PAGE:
No one currently playing nose guard for Air Force has a snap of college experience.
But with this group, Falcons coaches are willing to offer on-the-job training.
“Probably the deepest position we have right now on defense is nose guard. For sure. By far,” defensive coordinator Steve Russ said.
The three players vying for time in the rotation couldn’t be more different. There’s sophomore Mosese Fifita (6-1, 320), the biggest player in program history who is an accomplished wrestler from the Pacific Northwest. There’s junior Cody Gessler (5-11, 263), who supplements his undersized frame with a helping of nastiness that was formed at one of the best football programs in the nation, Katy High School in the Houston area. Then there’s sophomore Kyler Ehm (6-3, 275), raised country strong in rural Kansas before attending an elite prep school in Wichita.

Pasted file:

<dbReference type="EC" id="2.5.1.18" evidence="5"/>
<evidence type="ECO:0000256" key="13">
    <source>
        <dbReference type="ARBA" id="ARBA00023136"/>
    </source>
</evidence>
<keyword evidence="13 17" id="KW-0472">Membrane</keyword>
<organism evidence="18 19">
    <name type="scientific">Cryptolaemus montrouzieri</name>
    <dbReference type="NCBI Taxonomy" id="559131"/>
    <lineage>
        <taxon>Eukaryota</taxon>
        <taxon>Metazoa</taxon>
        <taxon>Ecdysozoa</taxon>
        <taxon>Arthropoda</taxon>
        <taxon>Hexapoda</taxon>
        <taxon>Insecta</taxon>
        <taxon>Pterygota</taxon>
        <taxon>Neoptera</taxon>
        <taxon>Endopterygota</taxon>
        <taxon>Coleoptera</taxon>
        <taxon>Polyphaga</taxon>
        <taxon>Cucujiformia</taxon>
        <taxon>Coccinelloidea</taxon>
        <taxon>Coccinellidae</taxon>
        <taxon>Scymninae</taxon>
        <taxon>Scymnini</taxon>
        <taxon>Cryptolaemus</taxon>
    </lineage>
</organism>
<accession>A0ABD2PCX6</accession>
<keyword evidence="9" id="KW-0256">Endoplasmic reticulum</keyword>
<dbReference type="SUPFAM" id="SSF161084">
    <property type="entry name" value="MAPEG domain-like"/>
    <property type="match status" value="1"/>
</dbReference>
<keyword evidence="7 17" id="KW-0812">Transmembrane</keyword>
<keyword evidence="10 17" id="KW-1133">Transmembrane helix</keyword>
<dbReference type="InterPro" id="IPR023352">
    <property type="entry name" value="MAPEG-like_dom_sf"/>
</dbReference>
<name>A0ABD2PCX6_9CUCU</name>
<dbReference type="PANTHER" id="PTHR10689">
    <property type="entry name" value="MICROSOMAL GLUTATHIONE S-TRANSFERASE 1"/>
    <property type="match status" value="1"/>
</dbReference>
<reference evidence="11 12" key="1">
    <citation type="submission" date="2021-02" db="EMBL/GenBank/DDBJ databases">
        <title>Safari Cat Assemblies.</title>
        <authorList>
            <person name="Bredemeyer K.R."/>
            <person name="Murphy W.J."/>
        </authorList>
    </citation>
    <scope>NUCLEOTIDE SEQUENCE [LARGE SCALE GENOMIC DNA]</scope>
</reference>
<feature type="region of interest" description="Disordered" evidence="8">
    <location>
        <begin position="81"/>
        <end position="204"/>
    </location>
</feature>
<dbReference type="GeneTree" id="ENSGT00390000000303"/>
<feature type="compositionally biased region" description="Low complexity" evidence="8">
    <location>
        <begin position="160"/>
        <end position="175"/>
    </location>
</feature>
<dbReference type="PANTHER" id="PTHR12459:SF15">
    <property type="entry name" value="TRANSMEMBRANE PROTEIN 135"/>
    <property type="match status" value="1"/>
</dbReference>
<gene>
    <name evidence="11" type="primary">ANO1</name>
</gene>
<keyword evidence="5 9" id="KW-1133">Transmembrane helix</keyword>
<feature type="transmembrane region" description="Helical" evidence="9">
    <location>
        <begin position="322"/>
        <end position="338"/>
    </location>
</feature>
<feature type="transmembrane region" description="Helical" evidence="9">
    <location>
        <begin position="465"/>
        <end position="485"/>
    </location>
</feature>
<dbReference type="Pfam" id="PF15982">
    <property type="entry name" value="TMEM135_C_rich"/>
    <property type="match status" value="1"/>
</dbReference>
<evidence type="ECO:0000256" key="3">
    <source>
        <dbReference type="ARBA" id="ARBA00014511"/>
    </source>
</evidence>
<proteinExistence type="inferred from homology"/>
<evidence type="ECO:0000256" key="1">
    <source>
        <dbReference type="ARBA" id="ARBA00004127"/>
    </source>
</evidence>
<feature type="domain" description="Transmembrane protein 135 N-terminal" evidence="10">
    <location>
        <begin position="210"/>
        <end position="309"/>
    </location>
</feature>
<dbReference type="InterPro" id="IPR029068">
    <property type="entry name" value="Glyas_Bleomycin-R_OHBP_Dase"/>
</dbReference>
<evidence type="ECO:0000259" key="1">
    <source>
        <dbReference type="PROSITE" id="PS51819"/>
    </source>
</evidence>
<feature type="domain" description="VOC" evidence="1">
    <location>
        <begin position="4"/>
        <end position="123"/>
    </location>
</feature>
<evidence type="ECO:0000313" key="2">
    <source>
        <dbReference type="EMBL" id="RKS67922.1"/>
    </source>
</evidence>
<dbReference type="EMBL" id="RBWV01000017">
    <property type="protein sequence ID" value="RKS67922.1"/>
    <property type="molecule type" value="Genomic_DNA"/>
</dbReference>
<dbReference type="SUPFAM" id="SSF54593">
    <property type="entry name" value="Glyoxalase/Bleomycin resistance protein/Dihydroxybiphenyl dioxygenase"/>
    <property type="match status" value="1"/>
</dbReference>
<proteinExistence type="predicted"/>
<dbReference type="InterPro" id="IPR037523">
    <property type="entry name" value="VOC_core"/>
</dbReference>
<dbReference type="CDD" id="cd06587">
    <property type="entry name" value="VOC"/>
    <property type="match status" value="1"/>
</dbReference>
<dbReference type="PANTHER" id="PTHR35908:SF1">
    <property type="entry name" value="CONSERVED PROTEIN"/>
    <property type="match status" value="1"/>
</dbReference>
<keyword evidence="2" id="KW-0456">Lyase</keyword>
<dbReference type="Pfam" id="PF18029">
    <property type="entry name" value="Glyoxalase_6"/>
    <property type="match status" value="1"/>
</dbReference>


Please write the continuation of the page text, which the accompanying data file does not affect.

“I don’t know if you’d ever see a position where there were three different bodies like those three have, especially at nose guard,” coach Troy Calhoun said.
“It’s a good group,” defensive line coach Tim Cross added. “All of them have a little bit of a different dimension. Mo-Mo’s dimensions just seem to be a little bit wider than everybody else.”
Last year the Falcons played seniors Lochlin Deeks and David Harris at nose guard, with Cody Moorhead providing the third option. This explains why the current trio didn’t sniff a down of action. Though the position accounted for just 38 total tackles – including three behind the line of scrimmage – it provided the starting point for a rushing defense that allowed just 3.4 yards per attempt (16th best in the nation despite playing three option-based offenses).
But with the new wave ready, the defensive staff was free to move Moorhead to defensive tackle, where he’ll start next to this group.
It looks like Fifita and Gessler will comprise the primary rotation, but coaches are quick to include Ehm in any discussion of the position.
When it comes to the first two, it could prove a bit staggering for an offensive lineman to adjust to a 60-pound weight difference from snap to snap.
“That’s a blessing in disguise,” Gessler said. “People say I’m undersized, but I might be able to get off the ball a little quicker than someone whose 300 pounds. … (Fifita)’s just like a huge rock. That’s going to be huge having a good rotation like that.”